In the University of Chicago Law Review Online, here. An excerpt from this outstanding essay:
The morning of July 9th, American Indian tribal citizens and non-Indian residents of eastern Oklahoma woke up and experienced a similar shock. The United States Supreme Court, in an opinion authored by Justice Neil Gorsuch, announced that the Muscogee (Creek) Nation’s reservation boundaries had never been disestablished.
The Supreme Court’s 5–4 decision in McGirt v. Oklahoma implies, though does not explicitly hold, that eastern Oklahoma is, was, and always had been within the undiminished boundaries of the Muscogee (Creek), Cherokee, Chickasaw, Choctaw, and Seminole Nation’s reservations. The ruling was shocking and confusing for both groups of American citizens because they were experiencing a bit of what “justice” is like for the other group for the very first time.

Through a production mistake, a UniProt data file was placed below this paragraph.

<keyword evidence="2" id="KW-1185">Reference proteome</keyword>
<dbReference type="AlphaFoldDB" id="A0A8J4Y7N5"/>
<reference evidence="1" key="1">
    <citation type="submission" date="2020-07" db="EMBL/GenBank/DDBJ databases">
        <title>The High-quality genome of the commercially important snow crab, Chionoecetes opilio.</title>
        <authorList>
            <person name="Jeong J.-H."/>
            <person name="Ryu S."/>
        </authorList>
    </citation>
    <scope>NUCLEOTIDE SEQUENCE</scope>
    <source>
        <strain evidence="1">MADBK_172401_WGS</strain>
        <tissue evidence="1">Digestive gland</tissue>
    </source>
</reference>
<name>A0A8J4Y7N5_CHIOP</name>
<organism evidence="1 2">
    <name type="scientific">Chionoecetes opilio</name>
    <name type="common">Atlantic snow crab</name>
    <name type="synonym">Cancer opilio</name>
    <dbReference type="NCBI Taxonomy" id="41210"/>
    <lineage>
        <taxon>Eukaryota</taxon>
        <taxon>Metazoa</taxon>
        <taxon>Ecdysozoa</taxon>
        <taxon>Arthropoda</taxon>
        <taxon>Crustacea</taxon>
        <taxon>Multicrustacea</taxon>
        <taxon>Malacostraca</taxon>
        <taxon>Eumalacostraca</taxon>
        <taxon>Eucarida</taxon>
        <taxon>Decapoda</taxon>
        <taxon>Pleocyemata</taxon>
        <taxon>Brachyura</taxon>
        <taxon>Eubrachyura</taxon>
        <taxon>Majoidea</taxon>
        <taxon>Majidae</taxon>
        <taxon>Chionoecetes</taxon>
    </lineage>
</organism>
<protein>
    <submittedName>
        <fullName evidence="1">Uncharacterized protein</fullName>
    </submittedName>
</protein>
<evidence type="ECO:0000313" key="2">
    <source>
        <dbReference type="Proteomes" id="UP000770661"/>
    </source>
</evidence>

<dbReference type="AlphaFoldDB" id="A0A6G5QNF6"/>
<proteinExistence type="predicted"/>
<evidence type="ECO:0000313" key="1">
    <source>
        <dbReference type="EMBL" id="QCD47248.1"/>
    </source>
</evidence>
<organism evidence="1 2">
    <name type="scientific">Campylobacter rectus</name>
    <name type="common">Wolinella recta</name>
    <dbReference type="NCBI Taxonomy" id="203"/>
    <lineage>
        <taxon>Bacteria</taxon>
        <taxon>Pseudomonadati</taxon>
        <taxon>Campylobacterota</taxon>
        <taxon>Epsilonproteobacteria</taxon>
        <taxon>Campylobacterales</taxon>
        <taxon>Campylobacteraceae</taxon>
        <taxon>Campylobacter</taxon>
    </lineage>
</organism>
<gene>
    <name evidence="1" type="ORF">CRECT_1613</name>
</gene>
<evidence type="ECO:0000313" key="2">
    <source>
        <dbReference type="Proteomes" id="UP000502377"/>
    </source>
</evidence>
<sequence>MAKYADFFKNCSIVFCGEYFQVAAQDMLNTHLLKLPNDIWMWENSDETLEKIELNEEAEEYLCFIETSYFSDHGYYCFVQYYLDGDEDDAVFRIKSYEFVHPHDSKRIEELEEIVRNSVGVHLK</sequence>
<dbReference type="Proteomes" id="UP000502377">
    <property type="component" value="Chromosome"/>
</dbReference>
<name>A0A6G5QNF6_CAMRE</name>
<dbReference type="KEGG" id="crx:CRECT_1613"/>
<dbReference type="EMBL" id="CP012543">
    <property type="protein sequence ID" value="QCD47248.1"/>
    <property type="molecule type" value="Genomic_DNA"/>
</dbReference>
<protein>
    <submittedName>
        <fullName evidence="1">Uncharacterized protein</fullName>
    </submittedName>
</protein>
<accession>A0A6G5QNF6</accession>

That Thursday morning gave American Indian people a glimpse of what it must be like not to be “the Indians.” On that day, American Indians weren’t reduced to a metaphorical Red Sea, always parting to make way for White Americans’ interests. Instead, they were able to win despite those interests and without the indignities that have become the norm in the Supreme Court’s Indian law opinions.
That same morning gave the non-Indians of eastern Oklahoma a glimpse of part of the Indian experience: waking up to helpless confusion about what the United States government has just done to your lands and rights, followed by the even greater problem of trying to understand the confusing jurisdictional rules that have been the status quo in Indian Country for a long time.
At times like this I think that Lady Justice must have a sense of humor.